“In many ways, I think it’s important for us as Church, not just the Christian churches, but religious leaders everywhere, to speak up and not allow extremist[s] or terrorists [to] dictate or determine our relationship with people of other faiths. Peace be with you. We can all relate to that, no matter where we are or where we are from,” Msgr Kiely added.
Police officers also attended the Mass to show support for the Sri Lankan community.
“It’s just so shocking. I’m originally from Ireland myself, so I know what it’s like to come from a country where struggle, bombs and people dying, all in the name of God. Like the father (Msgr Kiely) said, not in his name. That’s what everybody feels right now,” said Inspector Trevor Beggs, Waitemata district road policing manager.
In Wellington, the United Sri Lanka Association coordinated the celebration of a Memorial Mass at Lower Hutt on April 27.
Palitha de Silva, QSM, president of the organisation, said the people “needed to gather and [get] reassurance” and lift “a little of that weight”.
Although Mr de Silva is a Buddhist, he said he had fond memories of St Anthony’s in Colombo.
“It used to be a social thing for us,” Mr de Silva said, explaining how religion never interfered with friendships. “I would go to their Christmas Masses and they would go to our temple sometimes.”
“Everyone is doing the right thing by promoting the message of peace. Unfortunately, it’s not the majority that’s the problem,” he noted.
The Lower Hutt Mass, attended by more than 300 people, was celebrated by Fr Peter Roe, SM.
Around the same number of people attended the Mass celebrated by Fr Michael Therese Scheerger, CSJ, at St Teresa of Lisieux church in Riccarton, Christchurch, on April 25.
Canta Lankan Association committee member Salinda Lekamge said the Mass was celebrated in memory of the victims who died and for the speedy recovery of those who were injured.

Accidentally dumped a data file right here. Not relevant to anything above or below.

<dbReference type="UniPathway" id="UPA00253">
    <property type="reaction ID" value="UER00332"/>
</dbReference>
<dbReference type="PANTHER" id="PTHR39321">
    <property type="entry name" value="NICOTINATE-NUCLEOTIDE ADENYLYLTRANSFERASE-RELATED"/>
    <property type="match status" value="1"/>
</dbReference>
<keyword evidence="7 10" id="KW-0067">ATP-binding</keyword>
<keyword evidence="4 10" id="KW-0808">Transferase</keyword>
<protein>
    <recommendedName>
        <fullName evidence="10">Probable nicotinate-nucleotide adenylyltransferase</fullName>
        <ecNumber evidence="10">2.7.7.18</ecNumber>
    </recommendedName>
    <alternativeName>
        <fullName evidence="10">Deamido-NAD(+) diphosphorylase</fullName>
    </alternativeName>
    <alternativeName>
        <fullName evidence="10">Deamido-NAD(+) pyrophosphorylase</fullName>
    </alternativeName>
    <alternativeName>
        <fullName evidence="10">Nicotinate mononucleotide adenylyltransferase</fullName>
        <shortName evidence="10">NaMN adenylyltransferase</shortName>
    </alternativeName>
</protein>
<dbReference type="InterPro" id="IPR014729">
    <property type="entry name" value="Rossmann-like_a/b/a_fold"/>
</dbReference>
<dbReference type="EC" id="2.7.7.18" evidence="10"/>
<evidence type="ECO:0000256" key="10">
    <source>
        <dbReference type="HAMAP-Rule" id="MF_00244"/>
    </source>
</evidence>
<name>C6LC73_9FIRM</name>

“Being far away from the motherland . . . a Mass or a service is a good way to show them we are still with them and that they are in our thoughts and prayers,” Mr Lekamge said.
Mr Lekamge said one of his Sri Lankan friends, now living in New Zealand, used to go to St Sebastian’s church in Negombo, another church that was attacked.
“He knew every pew and wall of that church. The people who attended the Mass were people from his village,” Mr Lekamge added.
Mr Lekamge said that, as a group, they are trying to raise funds to help support the families of the victims.
“We have published our bank account details on our facebook page. Those who would like to help can send us a message. We are partnering with reputable charitable institutions in Sri Lanka,” he said.
Cardinal Ranjith said many people from overseas had been asking him how they could help. So the Archdiocese of Colombo decided to set up a special fund that will be administered by Caritas Colombo.
Those who would like to help can send funds to the: Commercial Bank of Ceylon PLC; branch: Borella; account name: Archbishop of Colombo; account number: 1190038741; swift code: CCEYLKLX.
The cardinal said the donors can request that their donations go to the reconstruction of the churches or for the victims’ families.